The wheel of the year turns again. Back to school for Shane, end of school for me: I finished my coursework for Year Two in the Temple of Witchcraft Mystery School. Now that I’m not receiving long assignments every month, I hope to spend more time playing with my collage art materials and exploring how to integrate poetry into visual media.
Poet L.I. Henley elegantly marries these genres at her blog Paper Dolls and Books. She showcases beautiful paper creations she’s made in response to contemporary poetry books like Rajiv Mohabir’s The Taxidermist’s Cut and Todd Kaneko’s The Dead Wrestler Elegies. The dolls are jointed with fasteners, reminding me of the Commedia Dell’Arte paper marionnettes I made from one of those Dover Publications books in my childhood. (Probably this one.) In an interview with Cincinnati Review editor Bess Winter, “The Doll is the Third Space”, Henley shares why she assembles her dolls from multiple moving parts:
To make art that is not static, that can change even once it’s been made, means there is no being done with the thing; the life of the art piece extends beyond my handling of it. Photos, paintings, sculpture: all are fixed, and the only thing that changes, perhaps, is interpretation.
But poseable figures, especially ones with lots of joints, can change in shape, composition and mood. Even if a doll’s face is frozen in a smile, the implication of that smile changes when the legs are squat in a birthing position and the arms are reaching to the sky. Tilt the head a bit, and the smile is mischievous or coy. People who have purchased my dolls love taking photos of them in various poses and locations. They get to play and also collaborate in the artistic process.
On the Marsh Hawk Press blog, poet Elaine Equi gives prompts for getting back into the flow of writing after too much time away. Starting again at “Square One” can be intimidating, so she starts by guiding us not to fear the blank space. The essay itself is written somewhat like a poem, with stanza breaks and fragmentary phrases that enact the “room to breathe” that she recommends.
For me, an essential part of writing is to make a clearing,
first in my mind, then on the page,
so words can be seen, heard, taste-tested.
A clear ring like one of those pristine sound booths
that will allow the words to resonate.
White space is important.
What’s not said can be as important, possibly more important, than what is.
There are already so many texts, messages, words directed at us each day.
Every inch, every surface, seems covered in words.
But even words need room to breathe—and breed.
To de-clutter from words, Equi pivots to other senses. She might make or study visual art–a practice I find restorative, too. Listen to music, move your body, go for a walk. One of my hard-working poet friends fiercely defends the time spent lying on the couch, just thinking. That’s writing too!
PEN America is an organization that defends freedom of speech for writers worldwide. Their just-published report, “Booklash: Literary Freedom, Online Outrage, and Language of Harm”, studies the negative impact of social media outrage on writers’ ability to address controversial topics. Although the critics in question are often motivated by progressive ideals such as anti-racism, the report argues, our political discourse suffers when publishers over-react by canceling book contracts or revising books without the author’s permission. In many of the examples cited, the book’s problems were capable of other interpretations, or the author’s public behavior was too quickly conflated with the value of the book itself. Individual books and authors become scapegoats for problems with access to publishing as a whole.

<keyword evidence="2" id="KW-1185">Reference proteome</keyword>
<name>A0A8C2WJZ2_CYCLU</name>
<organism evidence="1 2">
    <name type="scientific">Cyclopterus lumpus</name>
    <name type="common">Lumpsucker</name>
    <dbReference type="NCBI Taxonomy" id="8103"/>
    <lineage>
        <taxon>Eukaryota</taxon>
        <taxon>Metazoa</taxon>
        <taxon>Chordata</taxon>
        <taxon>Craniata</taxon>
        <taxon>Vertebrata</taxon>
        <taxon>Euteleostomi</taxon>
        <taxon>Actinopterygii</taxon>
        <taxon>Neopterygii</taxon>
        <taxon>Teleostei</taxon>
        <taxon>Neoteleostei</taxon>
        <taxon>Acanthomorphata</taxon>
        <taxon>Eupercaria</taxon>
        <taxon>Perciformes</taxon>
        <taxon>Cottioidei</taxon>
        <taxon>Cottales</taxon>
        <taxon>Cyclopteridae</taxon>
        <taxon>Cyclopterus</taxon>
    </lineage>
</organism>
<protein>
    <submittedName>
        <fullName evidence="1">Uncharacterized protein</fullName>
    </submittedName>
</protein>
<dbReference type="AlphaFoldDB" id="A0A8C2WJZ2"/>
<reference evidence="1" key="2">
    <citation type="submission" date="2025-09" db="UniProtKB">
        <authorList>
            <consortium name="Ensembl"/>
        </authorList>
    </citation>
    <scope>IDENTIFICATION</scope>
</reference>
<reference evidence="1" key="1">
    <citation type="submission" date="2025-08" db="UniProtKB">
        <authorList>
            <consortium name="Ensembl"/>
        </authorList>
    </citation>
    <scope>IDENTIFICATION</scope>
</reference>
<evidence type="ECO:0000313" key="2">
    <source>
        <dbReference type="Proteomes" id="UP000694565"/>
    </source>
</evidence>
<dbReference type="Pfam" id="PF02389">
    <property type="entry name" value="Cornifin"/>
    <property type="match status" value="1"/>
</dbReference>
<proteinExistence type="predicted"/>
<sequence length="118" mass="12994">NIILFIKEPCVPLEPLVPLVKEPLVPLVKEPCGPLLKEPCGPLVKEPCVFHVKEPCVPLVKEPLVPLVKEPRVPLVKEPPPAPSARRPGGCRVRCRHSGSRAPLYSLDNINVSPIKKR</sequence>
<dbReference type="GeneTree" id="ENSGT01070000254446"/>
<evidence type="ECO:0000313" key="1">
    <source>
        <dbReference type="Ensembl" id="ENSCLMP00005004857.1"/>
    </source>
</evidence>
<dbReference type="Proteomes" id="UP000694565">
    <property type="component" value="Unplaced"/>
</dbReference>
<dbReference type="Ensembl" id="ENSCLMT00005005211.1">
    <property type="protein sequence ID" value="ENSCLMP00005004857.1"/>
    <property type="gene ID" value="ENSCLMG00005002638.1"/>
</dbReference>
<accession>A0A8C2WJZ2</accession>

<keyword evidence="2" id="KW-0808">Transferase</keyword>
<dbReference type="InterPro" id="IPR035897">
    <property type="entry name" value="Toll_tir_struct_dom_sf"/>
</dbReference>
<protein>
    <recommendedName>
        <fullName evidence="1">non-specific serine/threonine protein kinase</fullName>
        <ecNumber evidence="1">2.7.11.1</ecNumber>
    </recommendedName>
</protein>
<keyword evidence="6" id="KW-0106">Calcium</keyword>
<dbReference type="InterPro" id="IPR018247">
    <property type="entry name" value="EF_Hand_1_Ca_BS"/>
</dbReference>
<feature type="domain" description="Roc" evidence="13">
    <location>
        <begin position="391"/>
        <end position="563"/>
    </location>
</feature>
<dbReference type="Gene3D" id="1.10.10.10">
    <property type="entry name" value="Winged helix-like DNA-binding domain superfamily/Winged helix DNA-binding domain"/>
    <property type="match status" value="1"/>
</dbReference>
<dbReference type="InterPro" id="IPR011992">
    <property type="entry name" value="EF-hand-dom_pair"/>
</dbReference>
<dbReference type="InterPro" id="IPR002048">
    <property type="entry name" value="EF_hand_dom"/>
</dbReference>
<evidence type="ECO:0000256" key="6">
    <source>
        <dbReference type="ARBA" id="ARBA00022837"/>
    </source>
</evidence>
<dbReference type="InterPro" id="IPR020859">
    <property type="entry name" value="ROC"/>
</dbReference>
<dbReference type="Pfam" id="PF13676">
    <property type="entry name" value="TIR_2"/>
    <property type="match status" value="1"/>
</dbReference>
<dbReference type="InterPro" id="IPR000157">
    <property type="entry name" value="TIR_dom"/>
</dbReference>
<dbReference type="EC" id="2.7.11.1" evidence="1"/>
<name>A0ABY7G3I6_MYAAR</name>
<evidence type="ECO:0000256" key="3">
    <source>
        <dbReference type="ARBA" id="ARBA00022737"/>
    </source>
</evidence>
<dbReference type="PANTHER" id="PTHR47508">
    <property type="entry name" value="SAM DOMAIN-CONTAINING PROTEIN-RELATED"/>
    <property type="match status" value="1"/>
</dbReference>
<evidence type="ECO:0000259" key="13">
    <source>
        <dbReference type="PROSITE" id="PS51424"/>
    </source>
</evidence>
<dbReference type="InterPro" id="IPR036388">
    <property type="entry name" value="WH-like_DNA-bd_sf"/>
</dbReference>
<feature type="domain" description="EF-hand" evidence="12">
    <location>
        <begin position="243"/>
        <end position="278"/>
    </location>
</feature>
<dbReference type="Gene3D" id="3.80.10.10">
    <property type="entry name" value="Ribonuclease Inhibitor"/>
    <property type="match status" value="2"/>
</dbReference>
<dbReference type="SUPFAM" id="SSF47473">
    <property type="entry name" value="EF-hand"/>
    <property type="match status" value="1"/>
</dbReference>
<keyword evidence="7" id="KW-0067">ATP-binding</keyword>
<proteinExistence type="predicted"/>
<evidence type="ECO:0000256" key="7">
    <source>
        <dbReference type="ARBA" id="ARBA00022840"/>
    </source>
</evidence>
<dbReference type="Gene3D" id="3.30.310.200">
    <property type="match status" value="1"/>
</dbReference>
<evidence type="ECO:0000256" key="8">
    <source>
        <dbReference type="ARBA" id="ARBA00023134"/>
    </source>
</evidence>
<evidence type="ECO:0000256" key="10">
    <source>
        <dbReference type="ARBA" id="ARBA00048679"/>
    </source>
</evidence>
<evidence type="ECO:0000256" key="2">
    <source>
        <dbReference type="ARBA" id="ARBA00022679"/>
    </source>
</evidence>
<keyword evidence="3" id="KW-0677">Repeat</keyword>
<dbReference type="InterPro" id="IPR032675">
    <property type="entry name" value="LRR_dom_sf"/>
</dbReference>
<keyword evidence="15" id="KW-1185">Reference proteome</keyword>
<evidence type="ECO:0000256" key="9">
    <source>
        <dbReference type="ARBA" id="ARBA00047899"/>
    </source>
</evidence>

There is no inherent contradiction between the belief that the publishing industry must transform to afford greater opportunities to authors from historically excluded backgrounds and the notion that writers must be unconstrained in their choice of subject matter. As PEN America CEO Suzanne Nossel has said, “You can dismantle the barriers to publication for some without erecting them anew for others.” The conflation of the need for wider literary representation and strict litmus tests for the legitimacy of authorial voice—two related but distinct issues—threatens to do a disservice to both.
This burden of representation can unexpectedly fall on members the very communities that movements like #OwnVoices seek to elevate, forcing them to reveal aspects of their identity that they might not have otherwise chosen to make public.
I thought that this lengthy report was a carefully researched and well-argued discussion of censorship from the Left. The cases studied were generally not analogous to J.K. Rowling’s sustained, intentional misuse of her public platform to attack a minority group. The living authors whose books were literally canceled (by publishers and distributors) shared most of the political values of their critics. Some were attacked for writing outside their own demographic, others for some ill-advised public statement that had nothing to do with the book’s contents. Media pile-ons don’t distinguish between honest errors and true prejudice pervading a text. The separation between author and text has been erased in our era of personal branding, leading to shallow ad hominem attacks on books that the critics may not even have read. Moreover, the overheated language of literary “harm” plays into the hands of right-wing government censors who crusade against LGBTQ-affirming and anti-racist literature.
Who needs an audience when you can enjoy your own artistry as much as this charming old gentleman? British character actor David Foster’s titular song from his 2015 one-man show is full of queeny double entendres, reminiscent of Quentin Crisp or John Inman. No, I’m not giving away the name; watch it for yourself.
Mr. Humphries made my college years more bearable.